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TypeSafe Journey using Scala Chapters 1-3

Harmeet Singh 25 June, 2019 (7 min read)

Type Systems perform an important role for removing code duplication, run-time safety for reducing program errors and more. Initially, when I was learning Java, I saw generics which help us to use the collections in a type-safe manner for avoiding runtime problems like:

// create a list with the integer value
ArrayList list = new ArrayList();
list.add(1);

// read the list and cast the value into the string
(String) list.get(0); // Runtime Exception ClassCastException

These were the general problems which most developers faced in their day to day coding. Before generics, the List add method accepted the Object type and the get method returns the Object type, so if we really want to use some specific behavior of the added element's in the list, we'd have to cast that object manually. For resolving these problems, generics comes into the picture and can save the developer's life. I was really happy to use collections with generics like:

// add the integer to the list
ArrayList<Integer> list = new ArrayList<>();
list.add(2);

// read the values from the list
Integer value = list.get(0);

Now things are more safe and clean and you don't have to worry about runtime exceptions. After that, I started to learn about generics and how we can create our custom classes via generics with their use-cases like the DAO layer. But when I moved to Scala, I saw a huge feature list of the Scala type system. These features are split into a chapter with small and crisp examples. We are trying to cover all of those features which are mostly used for developing Scala libraries and help us to contribute to Scala open source projects.

Chapter 1: What are the types?

Before moving to the types, let's see what are the values. Values are like raw material or anything: 2, c, “string”, 4.3 and more. In mathematical terms, we can say values are infinite. Like in the diagram below:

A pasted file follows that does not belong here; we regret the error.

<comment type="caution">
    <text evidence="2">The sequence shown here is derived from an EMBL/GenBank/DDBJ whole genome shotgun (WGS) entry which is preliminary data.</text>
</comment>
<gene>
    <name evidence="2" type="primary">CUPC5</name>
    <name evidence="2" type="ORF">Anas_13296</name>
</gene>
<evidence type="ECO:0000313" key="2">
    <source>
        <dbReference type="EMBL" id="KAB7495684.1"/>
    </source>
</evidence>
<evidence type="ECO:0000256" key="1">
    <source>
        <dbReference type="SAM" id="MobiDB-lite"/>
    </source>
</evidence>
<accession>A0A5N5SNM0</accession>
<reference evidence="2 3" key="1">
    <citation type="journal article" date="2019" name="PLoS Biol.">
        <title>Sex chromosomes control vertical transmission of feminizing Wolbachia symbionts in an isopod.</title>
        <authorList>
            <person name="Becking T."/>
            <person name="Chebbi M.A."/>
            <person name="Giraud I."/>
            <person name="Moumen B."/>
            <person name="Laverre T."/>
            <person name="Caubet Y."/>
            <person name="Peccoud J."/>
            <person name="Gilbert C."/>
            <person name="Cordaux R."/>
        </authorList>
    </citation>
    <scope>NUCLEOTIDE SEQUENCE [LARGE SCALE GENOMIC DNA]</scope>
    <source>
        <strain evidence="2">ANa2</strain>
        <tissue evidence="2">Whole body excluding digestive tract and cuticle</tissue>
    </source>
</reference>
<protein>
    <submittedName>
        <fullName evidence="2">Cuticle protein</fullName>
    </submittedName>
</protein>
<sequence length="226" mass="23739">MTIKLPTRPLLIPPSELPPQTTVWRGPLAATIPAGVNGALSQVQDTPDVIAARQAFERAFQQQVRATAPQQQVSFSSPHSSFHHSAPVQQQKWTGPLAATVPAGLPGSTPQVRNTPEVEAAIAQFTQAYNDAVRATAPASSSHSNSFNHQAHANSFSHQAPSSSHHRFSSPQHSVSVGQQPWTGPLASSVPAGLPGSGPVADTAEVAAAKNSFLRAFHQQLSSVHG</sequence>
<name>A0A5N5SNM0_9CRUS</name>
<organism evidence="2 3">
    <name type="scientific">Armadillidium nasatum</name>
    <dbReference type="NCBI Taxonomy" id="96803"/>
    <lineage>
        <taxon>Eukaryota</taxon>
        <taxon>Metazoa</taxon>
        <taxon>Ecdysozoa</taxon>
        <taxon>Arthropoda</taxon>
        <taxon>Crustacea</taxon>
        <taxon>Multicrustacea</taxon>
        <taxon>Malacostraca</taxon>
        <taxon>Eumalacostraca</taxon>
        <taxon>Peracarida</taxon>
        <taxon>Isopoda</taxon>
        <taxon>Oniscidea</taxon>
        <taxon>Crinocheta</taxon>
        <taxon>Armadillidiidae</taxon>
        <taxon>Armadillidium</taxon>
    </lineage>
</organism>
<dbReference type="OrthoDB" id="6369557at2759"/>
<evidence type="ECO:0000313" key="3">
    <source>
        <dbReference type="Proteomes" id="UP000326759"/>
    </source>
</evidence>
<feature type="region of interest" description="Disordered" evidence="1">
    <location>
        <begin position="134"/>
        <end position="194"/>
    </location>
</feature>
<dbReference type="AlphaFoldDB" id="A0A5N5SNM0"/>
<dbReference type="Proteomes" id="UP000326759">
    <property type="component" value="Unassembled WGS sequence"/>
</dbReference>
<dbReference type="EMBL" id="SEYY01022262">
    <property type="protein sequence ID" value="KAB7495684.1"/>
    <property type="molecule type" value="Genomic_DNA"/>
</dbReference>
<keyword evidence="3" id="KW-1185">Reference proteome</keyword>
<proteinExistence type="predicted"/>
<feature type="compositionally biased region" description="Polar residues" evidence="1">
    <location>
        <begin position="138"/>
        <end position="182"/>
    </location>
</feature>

chapter1.png

We have an endless circle which contains the infinite number of elements or values. Those values are anything. For recognizing those values, types come into the picture. As we know, all computer science concepts are derived from mathematics, for recognizing the values from the endless circle, based on mathematics set-theory, simple type theory comes into the picture. These theories are a further huge topic, we are not exploring those in this book. Let's break this endless circle into a small set of circles based on their associated types.

types.png

As you can see, now we have a separate set of values which are defined on the basis of their types, but still, the range of the set is based on the type only. Like integer set contains values on the basis of integer range, but it only contains integer type values.

Daniel Spiewak explains this in this one of his talk High Wizardry in the Land of Scala. In this, he explains the scope of the types and values like in this diagram:

types and values scope.png

val a: Int = 4
val b: Int = 5

val string: String = “Hello World”

In this example, we have 3 values and two types and we know, with single type integer we can create value from -2147483648 to 2147483647 range. Same with the string type, we can create an infinite number of values, but the type is still the same which is called String. So, that’s why we can say that types are less than values.

We can therefore say that type is something similar to a specific type of container which holds the value on the basis of its properties and shape. For exampe, if we were carrying water we'd require any old containers like a glass, bottle or bucket. But if we want to carry chemicals, we'd require a special safe container. So, on the basis of the values we require typing.